You also claim that the same statements and identifying information of the complainant and witnesses are excepted from disclosure under section 552.108(b)(1) of the Government Code. Section 552.108(b)(1) excepts from disclosure "[a]n internal record or notation of a law enforcement agency or prosecutor that is maintained for internal use in matters relating to law enforcement or prosecution" if "release of the internal record or notation would interfere with law enforcement or prosecution." A governmental body claiming an exception under section 552.108 must reasonably explain, if the information does not supply the explanation on its face, how and why section 552.108 is applicable. Gov't Code 552.108, .301(b)(1); see also Ex parte Pruitt, 551 S.W.2d 706 (Tex. 1977). Here, you conclusorily state that "[r]elease of information revealing the identities of eyewitnesses would discourage the reporting of crimes and thus, would interfere with the detection, investigation, and prosecution of crime in general." You do not specifically show how or why release of the information pertaining to the witnesses involved here would harm the prospects of future cooperation between witnesses and law enforcement officers or otherwise interfere with law enforcement or prosecution. Consequently, we do not believe you have sufficiently demonstrated, nor is it apparent from the record, that release of the witnesses' identifying information would interfere with law enforcement or prosecution. See ORD 252 at 4. Furthermore, the identity of the complainant is "basic information" that may not be withheld under section 552.108. See Gov't Code 552.108(c) (section 552.108 does not except from public disclosure "information that is basic information about an arrested person, an arrest, or a crime"); Houston Chronicle Publ'g Co. v. City of Houston, 531 S.W.2d 177 (Tex. Civ. App.--Houston [14th Dist.] 1975), writ ref'd n.r.e. per curiam, 536 S.W.2d 559 (Tex. 1976); Open Records Decision No. 127 (1976). Therefore, you may not withhold the witnesses' or complainant's identifying information or statements under section 552.108(b)(1).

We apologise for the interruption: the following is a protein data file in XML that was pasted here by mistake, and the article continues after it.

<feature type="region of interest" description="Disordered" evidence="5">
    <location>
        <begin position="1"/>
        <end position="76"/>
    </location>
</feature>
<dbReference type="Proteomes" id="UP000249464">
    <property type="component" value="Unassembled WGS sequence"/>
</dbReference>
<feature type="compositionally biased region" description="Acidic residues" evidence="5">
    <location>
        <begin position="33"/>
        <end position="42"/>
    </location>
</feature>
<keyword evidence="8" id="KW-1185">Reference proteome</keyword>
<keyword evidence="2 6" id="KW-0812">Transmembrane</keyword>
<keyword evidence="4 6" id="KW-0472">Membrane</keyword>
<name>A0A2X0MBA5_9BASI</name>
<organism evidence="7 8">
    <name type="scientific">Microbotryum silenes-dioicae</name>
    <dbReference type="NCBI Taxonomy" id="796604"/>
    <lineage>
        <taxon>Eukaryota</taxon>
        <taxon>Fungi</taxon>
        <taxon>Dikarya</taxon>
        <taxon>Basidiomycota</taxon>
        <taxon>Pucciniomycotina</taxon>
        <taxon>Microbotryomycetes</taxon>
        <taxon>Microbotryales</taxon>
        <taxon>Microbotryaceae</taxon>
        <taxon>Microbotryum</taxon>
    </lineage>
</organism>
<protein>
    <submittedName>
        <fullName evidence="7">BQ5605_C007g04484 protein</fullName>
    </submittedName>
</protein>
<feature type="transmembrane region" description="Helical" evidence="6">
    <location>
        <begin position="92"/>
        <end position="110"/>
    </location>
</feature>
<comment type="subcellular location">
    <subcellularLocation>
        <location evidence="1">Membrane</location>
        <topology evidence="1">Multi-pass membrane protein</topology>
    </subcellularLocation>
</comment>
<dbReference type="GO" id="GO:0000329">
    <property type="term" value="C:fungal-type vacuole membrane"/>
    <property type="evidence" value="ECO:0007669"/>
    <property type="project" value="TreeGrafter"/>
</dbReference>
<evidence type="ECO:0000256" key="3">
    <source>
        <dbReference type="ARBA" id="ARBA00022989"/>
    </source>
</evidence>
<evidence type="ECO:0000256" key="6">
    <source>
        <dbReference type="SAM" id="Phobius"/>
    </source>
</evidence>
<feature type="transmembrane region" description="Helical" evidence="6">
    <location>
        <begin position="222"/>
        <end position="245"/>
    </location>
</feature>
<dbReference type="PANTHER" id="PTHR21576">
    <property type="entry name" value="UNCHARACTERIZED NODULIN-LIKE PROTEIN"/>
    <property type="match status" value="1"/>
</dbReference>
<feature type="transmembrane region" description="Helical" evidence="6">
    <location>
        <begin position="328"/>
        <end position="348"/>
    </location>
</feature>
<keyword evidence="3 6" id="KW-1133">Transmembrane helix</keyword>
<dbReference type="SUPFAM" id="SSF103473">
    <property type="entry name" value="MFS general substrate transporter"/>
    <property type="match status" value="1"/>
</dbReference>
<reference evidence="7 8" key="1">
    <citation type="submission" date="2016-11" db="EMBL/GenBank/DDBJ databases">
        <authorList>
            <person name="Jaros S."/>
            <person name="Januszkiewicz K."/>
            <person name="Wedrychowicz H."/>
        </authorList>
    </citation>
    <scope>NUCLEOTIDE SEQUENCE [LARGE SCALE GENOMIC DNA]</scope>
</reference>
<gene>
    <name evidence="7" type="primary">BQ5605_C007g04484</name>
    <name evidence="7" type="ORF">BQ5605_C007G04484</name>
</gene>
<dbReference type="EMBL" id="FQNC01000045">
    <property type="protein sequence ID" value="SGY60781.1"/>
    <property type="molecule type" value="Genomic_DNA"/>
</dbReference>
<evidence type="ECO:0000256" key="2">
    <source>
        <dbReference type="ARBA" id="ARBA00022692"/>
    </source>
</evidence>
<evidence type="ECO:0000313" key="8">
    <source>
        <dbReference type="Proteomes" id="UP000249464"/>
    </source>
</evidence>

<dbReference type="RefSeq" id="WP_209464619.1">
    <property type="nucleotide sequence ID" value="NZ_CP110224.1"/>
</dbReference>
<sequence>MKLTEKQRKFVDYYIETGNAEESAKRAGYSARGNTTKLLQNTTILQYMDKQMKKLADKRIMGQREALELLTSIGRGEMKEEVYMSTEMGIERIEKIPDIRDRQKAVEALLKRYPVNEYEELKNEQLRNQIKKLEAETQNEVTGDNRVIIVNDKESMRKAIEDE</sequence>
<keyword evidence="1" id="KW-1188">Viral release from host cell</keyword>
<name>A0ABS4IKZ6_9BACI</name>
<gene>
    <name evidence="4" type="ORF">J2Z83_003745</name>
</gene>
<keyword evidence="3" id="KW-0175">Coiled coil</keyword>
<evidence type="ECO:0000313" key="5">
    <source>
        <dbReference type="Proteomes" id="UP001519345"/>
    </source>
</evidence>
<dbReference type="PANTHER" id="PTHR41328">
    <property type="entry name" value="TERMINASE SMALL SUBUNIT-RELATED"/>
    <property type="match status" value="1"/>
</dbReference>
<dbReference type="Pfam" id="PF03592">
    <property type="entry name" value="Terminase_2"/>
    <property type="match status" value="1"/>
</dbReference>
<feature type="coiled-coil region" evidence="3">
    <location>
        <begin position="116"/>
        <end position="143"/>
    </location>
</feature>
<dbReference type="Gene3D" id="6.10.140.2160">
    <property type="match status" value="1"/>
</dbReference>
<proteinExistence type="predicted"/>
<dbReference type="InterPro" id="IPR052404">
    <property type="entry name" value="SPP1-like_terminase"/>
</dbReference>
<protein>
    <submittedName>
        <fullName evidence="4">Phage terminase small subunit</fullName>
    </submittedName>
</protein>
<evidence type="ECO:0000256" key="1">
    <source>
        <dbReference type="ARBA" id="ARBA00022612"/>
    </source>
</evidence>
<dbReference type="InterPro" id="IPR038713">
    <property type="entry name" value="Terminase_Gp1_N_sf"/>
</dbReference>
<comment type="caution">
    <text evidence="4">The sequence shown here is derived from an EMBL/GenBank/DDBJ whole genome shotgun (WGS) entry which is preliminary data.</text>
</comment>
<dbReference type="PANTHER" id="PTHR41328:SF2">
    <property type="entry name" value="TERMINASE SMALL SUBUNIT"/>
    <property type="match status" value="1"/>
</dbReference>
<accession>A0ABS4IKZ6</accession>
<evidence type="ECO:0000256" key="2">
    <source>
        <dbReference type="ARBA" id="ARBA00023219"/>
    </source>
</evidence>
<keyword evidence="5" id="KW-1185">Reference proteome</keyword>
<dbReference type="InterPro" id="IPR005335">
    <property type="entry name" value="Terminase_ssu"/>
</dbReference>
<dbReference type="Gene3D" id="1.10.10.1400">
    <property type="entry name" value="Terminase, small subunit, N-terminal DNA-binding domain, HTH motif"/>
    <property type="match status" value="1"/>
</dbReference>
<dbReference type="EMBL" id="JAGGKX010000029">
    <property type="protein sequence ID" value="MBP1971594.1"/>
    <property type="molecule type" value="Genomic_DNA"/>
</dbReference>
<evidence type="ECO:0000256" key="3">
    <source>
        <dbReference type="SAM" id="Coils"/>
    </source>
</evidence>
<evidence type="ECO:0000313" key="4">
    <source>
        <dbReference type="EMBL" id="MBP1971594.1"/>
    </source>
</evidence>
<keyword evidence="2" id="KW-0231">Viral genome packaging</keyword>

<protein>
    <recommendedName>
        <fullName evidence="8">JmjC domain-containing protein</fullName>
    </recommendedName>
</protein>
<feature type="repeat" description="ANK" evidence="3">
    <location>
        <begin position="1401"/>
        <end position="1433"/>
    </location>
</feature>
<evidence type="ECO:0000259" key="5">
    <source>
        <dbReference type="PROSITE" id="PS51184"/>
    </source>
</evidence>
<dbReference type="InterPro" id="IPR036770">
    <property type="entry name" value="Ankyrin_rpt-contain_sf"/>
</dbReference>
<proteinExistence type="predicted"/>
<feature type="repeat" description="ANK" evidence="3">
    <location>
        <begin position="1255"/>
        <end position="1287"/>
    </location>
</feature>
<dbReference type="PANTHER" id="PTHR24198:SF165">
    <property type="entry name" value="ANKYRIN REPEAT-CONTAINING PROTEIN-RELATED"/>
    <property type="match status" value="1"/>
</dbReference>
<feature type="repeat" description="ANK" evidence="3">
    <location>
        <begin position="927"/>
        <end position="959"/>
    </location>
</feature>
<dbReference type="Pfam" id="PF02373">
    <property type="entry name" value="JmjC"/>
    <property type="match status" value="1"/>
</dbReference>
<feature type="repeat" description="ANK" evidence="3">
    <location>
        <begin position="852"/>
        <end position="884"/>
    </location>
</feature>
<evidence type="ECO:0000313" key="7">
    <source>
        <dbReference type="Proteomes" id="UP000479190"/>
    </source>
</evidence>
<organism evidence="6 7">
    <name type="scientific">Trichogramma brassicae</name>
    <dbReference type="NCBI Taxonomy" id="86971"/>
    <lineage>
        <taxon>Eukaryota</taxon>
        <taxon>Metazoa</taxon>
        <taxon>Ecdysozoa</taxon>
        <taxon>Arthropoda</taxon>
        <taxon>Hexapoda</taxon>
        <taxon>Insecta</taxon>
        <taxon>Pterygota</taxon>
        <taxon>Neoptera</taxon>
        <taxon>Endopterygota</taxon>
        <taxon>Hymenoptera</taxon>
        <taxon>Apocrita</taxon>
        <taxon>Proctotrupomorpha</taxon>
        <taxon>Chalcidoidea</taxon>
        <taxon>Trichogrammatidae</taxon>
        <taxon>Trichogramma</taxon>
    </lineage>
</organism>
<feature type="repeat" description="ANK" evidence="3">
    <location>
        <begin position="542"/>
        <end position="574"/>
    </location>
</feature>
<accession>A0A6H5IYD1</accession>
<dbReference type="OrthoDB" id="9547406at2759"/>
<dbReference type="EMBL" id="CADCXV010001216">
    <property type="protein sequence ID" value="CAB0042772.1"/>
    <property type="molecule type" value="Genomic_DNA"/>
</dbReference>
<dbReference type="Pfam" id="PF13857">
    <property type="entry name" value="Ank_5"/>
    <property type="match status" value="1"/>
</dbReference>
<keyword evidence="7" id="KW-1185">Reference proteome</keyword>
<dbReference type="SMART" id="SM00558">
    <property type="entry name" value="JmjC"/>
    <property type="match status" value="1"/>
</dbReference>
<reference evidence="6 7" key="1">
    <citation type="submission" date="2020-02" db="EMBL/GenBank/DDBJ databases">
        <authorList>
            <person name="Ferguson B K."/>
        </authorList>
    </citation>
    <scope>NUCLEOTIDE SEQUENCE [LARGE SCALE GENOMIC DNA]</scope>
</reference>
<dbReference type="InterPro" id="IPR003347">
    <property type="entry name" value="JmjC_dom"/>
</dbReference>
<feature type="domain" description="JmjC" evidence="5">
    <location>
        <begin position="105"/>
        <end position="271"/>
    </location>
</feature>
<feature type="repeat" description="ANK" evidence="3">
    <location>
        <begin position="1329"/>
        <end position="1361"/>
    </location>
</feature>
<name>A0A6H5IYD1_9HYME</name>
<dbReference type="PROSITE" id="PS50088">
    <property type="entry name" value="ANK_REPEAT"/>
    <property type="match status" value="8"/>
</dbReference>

We note, however, that the submitted documents contain the complainant's and a witness' driver's license information. Section 552.130 of the Government Code excepts from disclosure information that relates to a motor vehicle operator's or driver's license or permit issued by an agency of this state. Section 552.130, by its terms, only applies to motor vehicle information issued by the State of Texas. Therefore, you must withhold the complainant's and witness' Texas driver's license information. We have marked this information.

We further note that the submitted documents contain the complainant's and witnesses' social security numbers. A social security number or "related record" may be excepted from disclosure under section 552.101 in conjunction with the 1990 amendments to the federal Social Security Act, 42 U.S.C. 405(c)(2)(C)(viii)(I). See Open Records Decision No. 622 (1994). These amendments make confidential social security numbers and related records that are obtained and maintained by a state agency or political subdivision of the state pursuant to any provision of law enacted on or after October 1, 1990. See id. We have no basis for concluding that any of the social security numbers in the records here are confidential under section 405(c)(2)(C)(viii)(I), and therefore excepted from public disclosure on the basis of that federal provision. We caution, however, that section 552.353 of the Public Information Act imposes criminal penalties for the release of confidential information. Prior to releasing the complainant's and witnesses' social security number information, you should ensure that no such information was obtained or is maintained pursuant to any provision of law, enacted on or after October 1, 1990.

However, under section 552.023 of the Government Code, a person or a person's authorized representative has a special right of access to records that contain information relating to the person that are protected from public disclosure by laws intended to protect that person's privacy interests. Because both the Social Security Act and section 552.130 of the Government Code protect a person's privacy interest, the department must release to the person or the person's authorized representative the person's social security number and driver's license number. In this request, an attorney requested a copy of the offense report on behalf of his client who was arrested and convicted and whose social security number and driver's license number appear in the requested offense report. Thus, the requestor has a special right of access to this information and the department may not withhold this information.